Asset-Backed Securities Issuance Drops 19%, amid Credit Quality Concerns

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Credit quality concerns are causing a drop in the issuance of asset backed securities generally, and a change in the way subprime mortgage loans are being packaged for investors.

Through May 21, asset-backed issuance was off 19% from a year earlier, at $43.7 billion, according to Securities Data Co., and well below the pace analysts expected at the start of 1997.

"It's been much slower than most of us anticipated," said Jeffrey P. Salmon, head of asset-backed securities research at UBS Securities. The asset-backed market for subprime mortgages and home equity loans remains strong in terms of total issuance, analysts say. About $11.1 billion has been issued to date, compared with $8.9 billion a year ago. But the kinds of loans contained in these securitizations are changing, Mr. Salmon said.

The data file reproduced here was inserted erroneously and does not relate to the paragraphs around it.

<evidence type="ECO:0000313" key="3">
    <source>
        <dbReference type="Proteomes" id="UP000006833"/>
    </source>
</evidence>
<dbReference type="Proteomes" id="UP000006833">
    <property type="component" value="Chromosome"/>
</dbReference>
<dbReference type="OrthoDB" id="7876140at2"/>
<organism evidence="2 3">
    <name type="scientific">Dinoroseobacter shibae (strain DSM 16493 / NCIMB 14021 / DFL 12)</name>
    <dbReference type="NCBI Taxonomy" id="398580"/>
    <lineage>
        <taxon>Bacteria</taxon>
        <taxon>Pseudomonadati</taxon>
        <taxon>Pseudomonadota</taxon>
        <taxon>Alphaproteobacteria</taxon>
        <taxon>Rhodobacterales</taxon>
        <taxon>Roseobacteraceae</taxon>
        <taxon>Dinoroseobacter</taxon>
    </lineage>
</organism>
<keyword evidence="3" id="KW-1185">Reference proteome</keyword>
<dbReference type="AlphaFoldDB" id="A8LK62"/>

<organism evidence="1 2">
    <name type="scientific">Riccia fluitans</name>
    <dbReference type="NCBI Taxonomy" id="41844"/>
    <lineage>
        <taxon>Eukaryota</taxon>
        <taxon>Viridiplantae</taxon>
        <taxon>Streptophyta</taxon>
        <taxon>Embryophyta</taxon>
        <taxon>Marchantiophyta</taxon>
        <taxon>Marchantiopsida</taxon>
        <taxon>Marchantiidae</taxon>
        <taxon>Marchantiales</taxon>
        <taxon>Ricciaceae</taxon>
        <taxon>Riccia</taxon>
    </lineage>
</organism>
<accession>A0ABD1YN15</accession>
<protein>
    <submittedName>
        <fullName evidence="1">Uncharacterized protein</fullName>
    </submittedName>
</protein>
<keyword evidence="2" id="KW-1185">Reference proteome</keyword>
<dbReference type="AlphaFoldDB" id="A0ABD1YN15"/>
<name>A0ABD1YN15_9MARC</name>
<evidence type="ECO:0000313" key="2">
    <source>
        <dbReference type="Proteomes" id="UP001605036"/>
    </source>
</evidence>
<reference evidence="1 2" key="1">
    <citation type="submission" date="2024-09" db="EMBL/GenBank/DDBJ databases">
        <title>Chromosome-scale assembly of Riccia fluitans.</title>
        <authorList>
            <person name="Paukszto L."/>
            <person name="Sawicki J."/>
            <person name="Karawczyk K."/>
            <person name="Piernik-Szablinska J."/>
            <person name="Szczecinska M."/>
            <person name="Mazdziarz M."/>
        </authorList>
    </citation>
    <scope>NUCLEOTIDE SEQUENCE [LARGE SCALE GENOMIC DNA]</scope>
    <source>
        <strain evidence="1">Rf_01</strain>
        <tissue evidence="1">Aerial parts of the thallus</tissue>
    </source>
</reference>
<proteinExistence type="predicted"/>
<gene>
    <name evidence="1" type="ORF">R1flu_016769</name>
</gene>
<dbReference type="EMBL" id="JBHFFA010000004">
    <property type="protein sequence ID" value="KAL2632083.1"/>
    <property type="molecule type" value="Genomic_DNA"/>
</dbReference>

Rising interest rates mean people with troubled credit are refinancing and borrowing less often against the equity in their homes. So to keep up with market demand for the securities, Wall Street is packaging better quality loans into the deals.

"Home equity securitizations are starting to more closely resemble pools of first mortgage loans," Mr. Salmon said.

While there is plenty of time for asset-backeds to pick up steam-much issuance occurs near the end of quarters-the slowdowns so far have been large enough to raise eyebrows.

The major reason for the change in the market, analysts say, is concern over credit quality. …